The next morning she started teaching classes of about 60 captives who had to chant praise for China, sing songs of loyalty to the Communist Party and confess ‘crimes’. ‘They would write anything that fitted the suspicions of the government. So if they were religious, for instance, they might say they had talked to their family about Allah.’
Even people who were observant Muslims were forced to eat pork on Fridays. ‘The food was very poor – I wouldn’t even call it food, just watery soup and bread,’ says Sauytbay. ‘But if you did not eat it you went to the black room.’
She says teachers and prisoners were terrified of the guards, claiming they were like ‘wild dogs with unlimited power’ who would grab women and rape them. ‘When the officers picked out the prettiest girls, you knew what was going to happen.’
Sauytbay also says they used enforced medication: ‘It was not secret but all done openly with whole rooms injected at once.’
She recognised some of the drugs from her medical training. ‘I was told the names by a nurse, who said it was to prevent Aids and disease. But I think it was to sterilise people and stop them having children.’ These chilling claims cannot be confirmed, but Sauytbay says they made women stop having periods, while a man held in another camp said he was left impotent.
Her allegations tie in with other reports of children from minority groups sent to a network of state-run orphanages set up in Xinjiang, while Sauytbay also says wives of incarcerated men were being forced to remarry Chinese men.
She estimates her camp held about 2,500 people, including children as young as 13, although she does not know its exact location. She was not allowed to leave during four months there. Her nightmare in camp ended in February last year when she was told to return home and never discuss what she had seen. She had a black bag put over her head before being driven to her home town.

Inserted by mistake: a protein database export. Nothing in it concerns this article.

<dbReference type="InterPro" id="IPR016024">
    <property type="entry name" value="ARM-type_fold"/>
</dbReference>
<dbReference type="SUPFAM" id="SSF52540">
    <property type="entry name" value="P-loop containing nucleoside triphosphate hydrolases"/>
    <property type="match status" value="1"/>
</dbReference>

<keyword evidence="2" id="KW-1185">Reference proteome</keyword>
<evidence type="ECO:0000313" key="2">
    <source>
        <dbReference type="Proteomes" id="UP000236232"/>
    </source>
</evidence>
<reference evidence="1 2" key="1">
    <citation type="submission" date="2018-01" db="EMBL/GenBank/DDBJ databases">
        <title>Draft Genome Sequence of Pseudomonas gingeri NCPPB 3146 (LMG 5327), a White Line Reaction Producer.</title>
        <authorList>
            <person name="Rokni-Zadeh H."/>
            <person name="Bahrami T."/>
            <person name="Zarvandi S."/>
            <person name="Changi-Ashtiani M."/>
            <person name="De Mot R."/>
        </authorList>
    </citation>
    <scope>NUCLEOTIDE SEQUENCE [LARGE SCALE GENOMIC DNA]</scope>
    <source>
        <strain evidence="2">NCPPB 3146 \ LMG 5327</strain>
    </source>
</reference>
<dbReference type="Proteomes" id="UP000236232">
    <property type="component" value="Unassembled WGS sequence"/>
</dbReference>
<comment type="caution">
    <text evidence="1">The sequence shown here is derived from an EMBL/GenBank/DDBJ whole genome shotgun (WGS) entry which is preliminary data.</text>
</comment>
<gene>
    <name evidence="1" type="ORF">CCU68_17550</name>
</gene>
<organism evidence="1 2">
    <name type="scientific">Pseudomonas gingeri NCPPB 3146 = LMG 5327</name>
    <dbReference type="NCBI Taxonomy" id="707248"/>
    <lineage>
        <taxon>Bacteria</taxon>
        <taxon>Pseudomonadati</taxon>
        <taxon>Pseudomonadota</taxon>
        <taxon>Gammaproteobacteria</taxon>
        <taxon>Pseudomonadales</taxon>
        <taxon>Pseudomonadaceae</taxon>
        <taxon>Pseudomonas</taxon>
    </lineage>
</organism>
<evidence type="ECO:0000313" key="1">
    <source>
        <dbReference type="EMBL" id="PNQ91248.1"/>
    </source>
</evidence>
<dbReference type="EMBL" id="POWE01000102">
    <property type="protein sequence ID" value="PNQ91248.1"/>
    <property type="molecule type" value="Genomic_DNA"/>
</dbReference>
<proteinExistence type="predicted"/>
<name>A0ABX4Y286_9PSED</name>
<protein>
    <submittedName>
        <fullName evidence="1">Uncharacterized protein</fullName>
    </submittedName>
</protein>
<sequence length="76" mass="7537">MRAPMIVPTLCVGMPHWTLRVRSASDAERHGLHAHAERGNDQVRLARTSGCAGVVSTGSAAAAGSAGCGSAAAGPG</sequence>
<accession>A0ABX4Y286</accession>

But days later she was arrested and accused of being a double agent because her family was still abroad. Police told her she needed up to three years of ‘re-education’ and made her sign a document agreeing with their decision.
She fled after being sent home first to write a report on the running of her schools. ‘I knew I would not come out alive after what I had seen in the camps,’ she maintains. ‘I thought if I was going to die anyway, I might as well die trying to see my family again.’
Aware that she was being monitored, Sauytbay went home, cooked dinner – then escaped through a back window, reaching the nearby border after two terrifying taxi rides. ‘China has an agenda of “One Nation, One Ethnicity” and will not accept any resistance to achieving its goals,’ she says. ‘But they have given up their humanity.
‘The world needs to look past the economic opportunities and see the hidden agenda, the terror, the way the Communist Party is oppressing people.
‘The free world must raise voices against the tyranny that I’ve seen of the Chinese regime.’
This article has been adapted from its original source.
© Associated Newspapers Ltd.